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Dublin: 13°C Sunday 19 September 2021

IMO says rising population and bed cuts causing 'chaos' in emergency departments

The IMO also warned that demand for hospital space will rise this year because of elective surgeries being cancelled last year.

THE SHORTAGE OF acute hospital beds is causing chaos in emergency departments according to the Irish Medical Organisation.

The IMO says patients who need to be admitted have nowhere to go and are left in overcrowded emergency departments.

The lobby group claims 1,600 public beds have been cut from hospitals and the shortage of beds – coupled with a rising population – is a huge problem.

Chairman of the IMO Consultant Committee, Dr. Peadar Gilligan, said efforts to alleviate the problem which do not focus on the shortage of acute beds are “little more than political PR initiatives which would have little impact on the plight of patients”.

The emergency department crisis is a year-round crisis. The notion of peaks in winter that require special attention is mistaken.

He added the problems in emergency departments can actually get worse during the summer as the local population swells with holiday-makers.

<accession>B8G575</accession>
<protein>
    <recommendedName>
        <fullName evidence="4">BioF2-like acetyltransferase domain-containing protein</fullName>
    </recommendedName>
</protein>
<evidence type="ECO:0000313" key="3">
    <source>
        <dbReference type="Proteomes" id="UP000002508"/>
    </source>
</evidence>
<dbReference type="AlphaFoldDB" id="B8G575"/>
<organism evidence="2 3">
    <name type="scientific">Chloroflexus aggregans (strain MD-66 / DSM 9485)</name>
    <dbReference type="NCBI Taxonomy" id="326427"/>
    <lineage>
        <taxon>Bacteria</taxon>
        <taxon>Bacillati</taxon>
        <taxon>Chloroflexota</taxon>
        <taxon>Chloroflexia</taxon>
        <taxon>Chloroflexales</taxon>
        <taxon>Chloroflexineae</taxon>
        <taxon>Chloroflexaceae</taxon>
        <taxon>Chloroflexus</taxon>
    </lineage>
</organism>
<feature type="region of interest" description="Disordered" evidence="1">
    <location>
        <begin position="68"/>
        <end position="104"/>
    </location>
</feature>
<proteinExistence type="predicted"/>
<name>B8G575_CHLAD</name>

Gilligan said that emergency department overcrowding will not only continue – but is guaranteed to worsen as long as the government refuse to fund additional public beds in hospitals.

The problem is actually quite simple. Our population is rising and we have cut 1,600 public beds from our hospitals.

“Put those together and a crisis in our public hospitals is inevitable. Any attempt to deal with the problem which doesn’t increase the bed count is PR led not evidence based.”

The campaign is focusing on five key points:

  • Acute bed shortage is the root cause of the overcrowding problem
  • Overcrowding is now a year round problem
  • Don’t divert public funds to private hospitals
  • Stop cancelling elective surgery
  • Emigration of Irish doctors is now a major issue

Gilligan also warned that demand for hospital space this year will rise in part because of the decision a year ago to cancel elective surgeries; “very often what might have been elective a year ago becomes critical now.

“We warned last year that cancelling elective procedures would have consequences and those consequences will include increased demand in the coming months from patients who were not treated last year.”

Read: There’ll be a million over-65s in Ireland by 2031 – experts say we need a plan>

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